‘Pico y Cedula’ Abolished in Medellin Metro Area
Área Metropolitana del Valle de Aburrá (AMVA, the Medellin metro council of governments) announced last night (August 30) that “pico y cedula” shopping restrictions have at long last been abolished.
Such restrictions had been imposed in the Medellin metro area since late March, aiming to help thwart the spread of Covid-19 infections.
While Colombia’s national government has extended the Covid-19 “limited quarantine” through November 30, “Mayors of Valle de Aburrá establish that as of August 31, 2020, the metropolitan area ‘Pico y Cédula’ will no longer apply,” according to the AMVA bulletin.
Instead, each of the 10 municipalities within AMVA “will take appropriate gradual opening measures for each municipality,” according to the organization.
“Pico y cedula” shopping restrictions had been applied to Medellín, Bello, Envigado, Itagüi, Sabaneta, La Estrella, Caldas, Copacabana, Barbosa and Girardota (the AMVA council members) as well as many other towns and cities throughout Antioquia and Colombia.
The new, more-liberal standard comes as the metro area is starting to experience a plateau in Covid-19 cases and stabilization in demand for intensive care unit (ICU) beds, according to the local mayors.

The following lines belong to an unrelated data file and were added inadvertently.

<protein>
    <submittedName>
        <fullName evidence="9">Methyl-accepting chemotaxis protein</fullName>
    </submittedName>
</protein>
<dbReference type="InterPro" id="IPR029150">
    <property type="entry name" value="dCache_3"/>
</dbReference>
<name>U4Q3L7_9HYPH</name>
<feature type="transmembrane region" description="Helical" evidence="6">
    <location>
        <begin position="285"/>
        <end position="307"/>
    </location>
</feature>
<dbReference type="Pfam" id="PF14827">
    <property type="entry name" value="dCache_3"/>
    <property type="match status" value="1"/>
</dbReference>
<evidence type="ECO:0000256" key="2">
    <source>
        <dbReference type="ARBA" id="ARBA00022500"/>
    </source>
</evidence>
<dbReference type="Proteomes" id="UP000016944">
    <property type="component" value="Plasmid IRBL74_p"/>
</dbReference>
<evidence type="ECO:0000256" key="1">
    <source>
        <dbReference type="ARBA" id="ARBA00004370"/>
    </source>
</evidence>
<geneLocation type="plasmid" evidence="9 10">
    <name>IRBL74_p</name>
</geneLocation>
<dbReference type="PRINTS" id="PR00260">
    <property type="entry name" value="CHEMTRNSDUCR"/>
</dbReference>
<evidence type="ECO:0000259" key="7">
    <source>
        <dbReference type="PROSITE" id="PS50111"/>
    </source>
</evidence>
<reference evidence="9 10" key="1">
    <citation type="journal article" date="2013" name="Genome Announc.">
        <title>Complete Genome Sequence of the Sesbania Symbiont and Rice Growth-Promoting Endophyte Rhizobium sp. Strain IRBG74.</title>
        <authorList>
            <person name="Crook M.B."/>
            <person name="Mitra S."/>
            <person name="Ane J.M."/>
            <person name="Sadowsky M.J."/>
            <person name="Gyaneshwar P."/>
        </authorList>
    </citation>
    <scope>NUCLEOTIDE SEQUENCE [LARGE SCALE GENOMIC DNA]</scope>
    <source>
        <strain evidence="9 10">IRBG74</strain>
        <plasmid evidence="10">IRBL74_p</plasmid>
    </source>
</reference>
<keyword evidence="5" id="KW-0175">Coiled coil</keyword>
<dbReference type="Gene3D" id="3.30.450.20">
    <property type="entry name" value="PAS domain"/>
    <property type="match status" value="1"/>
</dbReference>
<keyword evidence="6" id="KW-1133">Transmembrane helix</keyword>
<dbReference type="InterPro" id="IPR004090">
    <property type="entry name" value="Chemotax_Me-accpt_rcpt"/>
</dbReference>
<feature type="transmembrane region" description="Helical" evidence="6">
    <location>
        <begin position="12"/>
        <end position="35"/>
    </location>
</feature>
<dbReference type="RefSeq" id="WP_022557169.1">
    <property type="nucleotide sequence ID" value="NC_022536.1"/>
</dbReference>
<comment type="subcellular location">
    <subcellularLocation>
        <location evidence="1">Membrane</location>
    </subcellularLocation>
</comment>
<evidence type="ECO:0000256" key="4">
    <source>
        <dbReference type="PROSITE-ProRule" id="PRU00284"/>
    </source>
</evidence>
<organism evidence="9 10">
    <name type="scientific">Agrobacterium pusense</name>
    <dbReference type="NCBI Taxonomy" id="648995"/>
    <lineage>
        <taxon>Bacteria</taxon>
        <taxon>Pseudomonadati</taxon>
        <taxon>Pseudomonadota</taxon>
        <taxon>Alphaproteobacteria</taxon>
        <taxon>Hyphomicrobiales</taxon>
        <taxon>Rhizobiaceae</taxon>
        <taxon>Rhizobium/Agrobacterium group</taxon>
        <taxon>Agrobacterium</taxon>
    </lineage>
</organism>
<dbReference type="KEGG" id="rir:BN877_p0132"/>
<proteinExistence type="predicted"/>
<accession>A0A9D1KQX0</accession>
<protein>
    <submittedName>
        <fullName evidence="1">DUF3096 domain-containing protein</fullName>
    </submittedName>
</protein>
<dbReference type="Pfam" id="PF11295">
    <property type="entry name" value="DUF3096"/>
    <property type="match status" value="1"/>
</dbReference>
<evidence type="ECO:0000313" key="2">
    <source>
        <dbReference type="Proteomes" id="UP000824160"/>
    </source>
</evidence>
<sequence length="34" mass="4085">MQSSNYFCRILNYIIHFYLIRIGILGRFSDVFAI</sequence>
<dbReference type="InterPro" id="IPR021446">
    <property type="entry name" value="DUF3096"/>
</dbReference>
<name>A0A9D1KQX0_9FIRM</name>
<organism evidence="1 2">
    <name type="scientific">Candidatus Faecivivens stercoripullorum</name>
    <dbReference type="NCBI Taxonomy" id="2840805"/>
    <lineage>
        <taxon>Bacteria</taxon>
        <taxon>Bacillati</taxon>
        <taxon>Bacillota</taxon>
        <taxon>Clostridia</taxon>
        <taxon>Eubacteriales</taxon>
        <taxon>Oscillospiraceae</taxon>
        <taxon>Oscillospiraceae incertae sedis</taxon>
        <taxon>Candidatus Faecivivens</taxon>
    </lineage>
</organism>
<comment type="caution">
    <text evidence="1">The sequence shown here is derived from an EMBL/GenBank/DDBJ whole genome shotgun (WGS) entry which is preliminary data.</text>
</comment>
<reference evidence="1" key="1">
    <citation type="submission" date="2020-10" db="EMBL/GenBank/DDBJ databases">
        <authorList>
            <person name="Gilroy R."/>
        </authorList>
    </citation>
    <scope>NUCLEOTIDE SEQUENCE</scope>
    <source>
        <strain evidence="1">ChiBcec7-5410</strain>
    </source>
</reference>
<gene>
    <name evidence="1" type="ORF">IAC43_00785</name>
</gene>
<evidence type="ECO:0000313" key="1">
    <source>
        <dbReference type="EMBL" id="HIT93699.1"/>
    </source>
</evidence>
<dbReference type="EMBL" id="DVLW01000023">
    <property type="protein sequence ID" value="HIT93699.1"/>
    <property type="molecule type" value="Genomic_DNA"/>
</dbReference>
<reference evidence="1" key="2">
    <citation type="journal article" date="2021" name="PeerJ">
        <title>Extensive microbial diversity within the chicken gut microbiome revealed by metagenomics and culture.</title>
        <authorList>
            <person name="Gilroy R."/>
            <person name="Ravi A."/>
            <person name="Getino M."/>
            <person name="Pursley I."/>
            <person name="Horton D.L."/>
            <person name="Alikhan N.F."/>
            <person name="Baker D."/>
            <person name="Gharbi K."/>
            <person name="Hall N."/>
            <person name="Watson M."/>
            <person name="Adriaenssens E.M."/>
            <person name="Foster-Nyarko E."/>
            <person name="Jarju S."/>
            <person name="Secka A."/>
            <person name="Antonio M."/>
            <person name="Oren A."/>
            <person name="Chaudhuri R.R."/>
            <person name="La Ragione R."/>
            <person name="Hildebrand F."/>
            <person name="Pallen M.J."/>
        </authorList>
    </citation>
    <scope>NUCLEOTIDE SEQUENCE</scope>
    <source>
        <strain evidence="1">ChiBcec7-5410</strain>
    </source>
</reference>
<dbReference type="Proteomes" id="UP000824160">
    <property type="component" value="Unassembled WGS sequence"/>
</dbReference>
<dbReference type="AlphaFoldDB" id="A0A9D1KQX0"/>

However, mass gatherings and parties with family or friends “are prohibited, because these activities are the cause of further spread of the virus,” according to AMVA. In addition, people here must wear face masks in public places, and office workers are encouraged to telecommute rather than travel to offices.
Nationwide, as of August 30, Colombia now has recorded a cumulative total of 607,938 cases of Covid-19 since tracking began six months ago, with 450,621 recoveries and 19,364 deaths.
Bogota has the most cumulative cases (209,250) followed by Antioquia/Medellin (79,784); Atlantico (64,007); Cali/Valle del Cauca (46,549); Bolivar (25,147); Cundinamarca (22,772); Cordoba (19,568)); Santander (17,733); Nariño (13,990); Magdalena (12,289); Sucre (11,624); Norte de Santander (11,608); Cesar (10,514); Meta (8,775); Tolima (7,039); Risaralda (6,105); Cauca (5,247); Caqueta (5,860); La Guajira (5,024); Huila (5,007); Boyaca (3,761); and Choco (3,719), according to the Health Ministry.